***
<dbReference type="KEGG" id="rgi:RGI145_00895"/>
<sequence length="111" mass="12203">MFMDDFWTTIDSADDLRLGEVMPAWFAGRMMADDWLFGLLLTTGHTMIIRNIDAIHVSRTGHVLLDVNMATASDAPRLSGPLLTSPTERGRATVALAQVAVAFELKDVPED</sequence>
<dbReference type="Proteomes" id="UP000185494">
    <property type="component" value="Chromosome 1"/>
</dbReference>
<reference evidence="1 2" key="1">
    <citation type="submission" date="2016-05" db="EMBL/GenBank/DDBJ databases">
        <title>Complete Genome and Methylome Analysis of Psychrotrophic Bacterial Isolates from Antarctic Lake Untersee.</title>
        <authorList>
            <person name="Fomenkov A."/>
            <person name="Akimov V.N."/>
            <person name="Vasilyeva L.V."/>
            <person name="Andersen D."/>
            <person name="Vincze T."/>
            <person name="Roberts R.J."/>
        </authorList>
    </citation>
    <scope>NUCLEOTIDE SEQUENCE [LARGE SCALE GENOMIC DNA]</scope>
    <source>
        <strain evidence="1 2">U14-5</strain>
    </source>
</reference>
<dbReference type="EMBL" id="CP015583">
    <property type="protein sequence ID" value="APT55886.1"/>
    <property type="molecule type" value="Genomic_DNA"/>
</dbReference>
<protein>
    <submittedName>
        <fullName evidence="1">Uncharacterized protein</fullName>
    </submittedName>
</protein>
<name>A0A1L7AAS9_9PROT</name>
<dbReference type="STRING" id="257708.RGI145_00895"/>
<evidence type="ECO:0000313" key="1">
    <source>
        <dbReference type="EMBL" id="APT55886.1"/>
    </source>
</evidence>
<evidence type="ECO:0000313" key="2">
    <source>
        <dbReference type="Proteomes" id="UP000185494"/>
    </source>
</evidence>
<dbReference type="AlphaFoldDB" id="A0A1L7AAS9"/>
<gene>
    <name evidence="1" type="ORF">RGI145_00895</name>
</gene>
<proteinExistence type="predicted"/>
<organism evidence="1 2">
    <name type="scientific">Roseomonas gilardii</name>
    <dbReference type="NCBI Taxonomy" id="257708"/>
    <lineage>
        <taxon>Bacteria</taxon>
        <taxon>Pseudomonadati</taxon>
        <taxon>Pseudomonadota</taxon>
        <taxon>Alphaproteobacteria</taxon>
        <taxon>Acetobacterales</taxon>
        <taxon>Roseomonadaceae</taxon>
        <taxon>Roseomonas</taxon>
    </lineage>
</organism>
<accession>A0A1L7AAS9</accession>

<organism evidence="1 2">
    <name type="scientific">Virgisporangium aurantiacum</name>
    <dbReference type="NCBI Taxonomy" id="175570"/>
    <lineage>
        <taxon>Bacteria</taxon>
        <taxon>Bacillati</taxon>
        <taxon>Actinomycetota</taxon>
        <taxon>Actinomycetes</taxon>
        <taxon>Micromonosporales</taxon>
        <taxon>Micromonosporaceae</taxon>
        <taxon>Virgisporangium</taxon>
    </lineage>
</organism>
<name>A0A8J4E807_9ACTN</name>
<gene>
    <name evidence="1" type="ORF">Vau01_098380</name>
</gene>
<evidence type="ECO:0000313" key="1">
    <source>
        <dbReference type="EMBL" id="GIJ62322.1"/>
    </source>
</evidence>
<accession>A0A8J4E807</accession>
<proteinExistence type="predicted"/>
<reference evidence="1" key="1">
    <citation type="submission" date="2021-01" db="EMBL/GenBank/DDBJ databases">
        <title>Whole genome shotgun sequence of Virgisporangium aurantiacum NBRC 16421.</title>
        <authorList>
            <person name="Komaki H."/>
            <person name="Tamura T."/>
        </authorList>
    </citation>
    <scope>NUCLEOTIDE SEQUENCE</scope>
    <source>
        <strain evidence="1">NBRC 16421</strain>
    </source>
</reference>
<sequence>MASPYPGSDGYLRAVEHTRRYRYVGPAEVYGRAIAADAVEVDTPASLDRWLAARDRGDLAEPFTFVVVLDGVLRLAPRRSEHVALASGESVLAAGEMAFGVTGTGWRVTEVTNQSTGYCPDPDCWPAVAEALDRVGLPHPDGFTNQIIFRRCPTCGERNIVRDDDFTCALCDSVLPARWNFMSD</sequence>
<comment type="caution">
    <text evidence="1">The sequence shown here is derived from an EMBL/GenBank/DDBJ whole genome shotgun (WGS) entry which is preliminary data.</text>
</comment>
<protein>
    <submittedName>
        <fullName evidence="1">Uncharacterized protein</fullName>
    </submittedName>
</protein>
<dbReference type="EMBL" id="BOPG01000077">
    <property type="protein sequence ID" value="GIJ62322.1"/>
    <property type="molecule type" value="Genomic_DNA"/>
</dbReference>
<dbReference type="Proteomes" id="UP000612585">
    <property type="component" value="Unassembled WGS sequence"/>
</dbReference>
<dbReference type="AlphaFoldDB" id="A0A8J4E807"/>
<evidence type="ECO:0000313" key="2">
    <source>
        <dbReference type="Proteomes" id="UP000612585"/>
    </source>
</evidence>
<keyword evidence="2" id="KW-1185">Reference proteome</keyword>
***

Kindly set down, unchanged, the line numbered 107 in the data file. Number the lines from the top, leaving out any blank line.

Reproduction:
    </submittedName>